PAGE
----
John Stossel’s recent “Cheap in America” program examined this phenomenon, contrasting the attitudes of Fabian Basabe, the “male Paris Hilton,” with Ben Goldhirsh, son of a publishing mogul.

Basabe, it seems, is unwilling and uninterested in doing good: “I’m going to live forever, by the way, so I’m going to have a lot of time to work and get involved.”

Goldhirsh, by contrast, “used the inheritance to start his own magazine, ‘Good,’ and donates subscription fees to charity. His father taught him that work, and charity — not money — is the route to happiness.”

The Journal of Markets & Morality, Volume 9, Number 2.

The newest edition of the Journal of Markets & Morality is now available online and in print. You can pick up a single copy of the print version at the Acton Bookshoppe, or you can subscribe to the Journal.

This issue of the Journal features a new scholia. “Selections from the Dicaeologicae” is an original English translation of several key chapters of Johannes Althusius’ Dicaeologicae, the ground-breaking seventeenth-century work that systematized current civil law, Roman law, and Jewish law into one collective and cohesive legal system. Althusius was a key player in the development of political science as a disciplinary field of study and his Dicaeologicae was one of the first examples of the emerging field in the seventeenth century.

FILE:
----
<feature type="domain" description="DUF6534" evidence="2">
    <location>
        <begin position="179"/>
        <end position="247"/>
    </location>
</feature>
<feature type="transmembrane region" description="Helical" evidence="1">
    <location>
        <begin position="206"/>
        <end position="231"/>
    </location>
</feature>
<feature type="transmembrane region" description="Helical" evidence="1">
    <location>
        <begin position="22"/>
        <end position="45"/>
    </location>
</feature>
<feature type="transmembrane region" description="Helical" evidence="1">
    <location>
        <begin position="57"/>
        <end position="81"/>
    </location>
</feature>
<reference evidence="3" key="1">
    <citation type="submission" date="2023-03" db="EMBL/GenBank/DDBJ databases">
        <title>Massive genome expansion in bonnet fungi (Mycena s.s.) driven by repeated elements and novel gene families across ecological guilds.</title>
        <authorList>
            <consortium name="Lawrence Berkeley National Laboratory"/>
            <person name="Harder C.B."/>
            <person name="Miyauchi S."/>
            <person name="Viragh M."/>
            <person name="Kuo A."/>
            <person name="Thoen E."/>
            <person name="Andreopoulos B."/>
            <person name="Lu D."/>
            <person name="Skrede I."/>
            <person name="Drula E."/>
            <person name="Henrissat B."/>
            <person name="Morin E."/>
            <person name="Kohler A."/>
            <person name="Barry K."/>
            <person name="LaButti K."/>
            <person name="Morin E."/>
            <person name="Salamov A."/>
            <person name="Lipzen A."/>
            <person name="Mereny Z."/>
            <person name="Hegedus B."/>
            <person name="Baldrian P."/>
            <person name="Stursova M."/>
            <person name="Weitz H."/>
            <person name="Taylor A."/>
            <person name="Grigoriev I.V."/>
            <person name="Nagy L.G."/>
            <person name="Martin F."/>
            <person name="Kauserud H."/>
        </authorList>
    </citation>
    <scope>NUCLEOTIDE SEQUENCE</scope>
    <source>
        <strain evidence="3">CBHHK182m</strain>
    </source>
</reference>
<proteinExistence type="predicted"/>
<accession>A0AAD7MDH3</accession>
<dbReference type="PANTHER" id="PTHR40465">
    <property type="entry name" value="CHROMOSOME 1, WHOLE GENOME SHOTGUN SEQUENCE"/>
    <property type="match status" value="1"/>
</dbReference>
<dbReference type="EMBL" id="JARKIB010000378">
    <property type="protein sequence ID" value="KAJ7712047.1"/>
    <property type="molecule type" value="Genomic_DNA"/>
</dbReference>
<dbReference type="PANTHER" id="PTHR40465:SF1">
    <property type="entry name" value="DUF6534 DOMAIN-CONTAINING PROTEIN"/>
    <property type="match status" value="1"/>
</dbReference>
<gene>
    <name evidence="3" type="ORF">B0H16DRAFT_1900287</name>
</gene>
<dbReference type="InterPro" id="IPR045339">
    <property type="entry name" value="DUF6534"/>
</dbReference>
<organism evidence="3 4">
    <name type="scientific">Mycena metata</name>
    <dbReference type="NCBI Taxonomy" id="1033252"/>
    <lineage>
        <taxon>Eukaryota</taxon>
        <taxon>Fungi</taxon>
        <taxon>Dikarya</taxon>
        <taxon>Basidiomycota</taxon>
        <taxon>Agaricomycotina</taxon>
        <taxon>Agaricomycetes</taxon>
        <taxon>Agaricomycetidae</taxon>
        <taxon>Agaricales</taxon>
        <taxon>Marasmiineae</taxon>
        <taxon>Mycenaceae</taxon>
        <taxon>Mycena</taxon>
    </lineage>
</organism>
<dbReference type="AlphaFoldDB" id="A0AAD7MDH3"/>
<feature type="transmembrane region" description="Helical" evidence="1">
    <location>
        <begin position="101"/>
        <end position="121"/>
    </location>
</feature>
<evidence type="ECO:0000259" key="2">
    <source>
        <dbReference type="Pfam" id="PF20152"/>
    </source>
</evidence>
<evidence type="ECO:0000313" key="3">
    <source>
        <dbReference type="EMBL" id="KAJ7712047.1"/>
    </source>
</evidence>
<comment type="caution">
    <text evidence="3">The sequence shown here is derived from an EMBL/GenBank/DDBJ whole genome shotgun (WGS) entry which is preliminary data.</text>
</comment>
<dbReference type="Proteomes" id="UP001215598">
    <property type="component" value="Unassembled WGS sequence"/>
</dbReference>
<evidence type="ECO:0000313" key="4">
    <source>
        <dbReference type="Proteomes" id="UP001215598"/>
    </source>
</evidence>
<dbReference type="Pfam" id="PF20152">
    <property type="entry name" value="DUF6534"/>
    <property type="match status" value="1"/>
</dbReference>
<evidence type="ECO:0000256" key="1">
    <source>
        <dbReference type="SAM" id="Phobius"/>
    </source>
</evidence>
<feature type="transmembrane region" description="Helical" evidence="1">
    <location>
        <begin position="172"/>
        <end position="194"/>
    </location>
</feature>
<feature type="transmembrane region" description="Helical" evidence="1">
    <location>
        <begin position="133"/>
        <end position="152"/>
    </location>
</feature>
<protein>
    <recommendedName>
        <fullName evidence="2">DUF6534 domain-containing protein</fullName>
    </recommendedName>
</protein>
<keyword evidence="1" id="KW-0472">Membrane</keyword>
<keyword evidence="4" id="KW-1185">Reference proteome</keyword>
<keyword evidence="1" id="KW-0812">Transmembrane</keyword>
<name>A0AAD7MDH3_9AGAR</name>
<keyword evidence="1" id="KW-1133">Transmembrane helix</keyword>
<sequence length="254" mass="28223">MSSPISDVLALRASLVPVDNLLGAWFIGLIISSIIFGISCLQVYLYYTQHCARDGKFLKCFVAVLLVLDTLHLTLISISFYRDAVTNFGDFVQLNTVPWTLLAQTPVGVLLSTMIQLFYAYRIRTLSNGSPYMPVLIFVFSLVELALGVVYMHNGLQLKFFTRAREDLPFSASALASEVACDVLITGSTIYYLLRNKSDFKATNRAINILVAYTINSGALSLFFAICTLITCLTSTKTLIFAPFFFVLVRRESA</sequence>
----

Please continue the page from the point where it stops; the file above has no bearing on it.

The new issue also features a publicly available editorial by Stephen Grabill. “The Fallacy of Adam’s Fallacy examines Duncan Foley’s best-selling Adam’s Fallacy: A Guide to Economic Theology. Grabill argues that Foley ignores the historical context of Adam Smith’s Wealth of Nations as well as his other relevant writings resulting in a poorly documented attempt to discredit Smith.

Coinciding with the release of issue 9.2, issue 8.2 has been released to the general “non-subscribing” public. Please feel free to browse the newly available content and pass links along to your friends!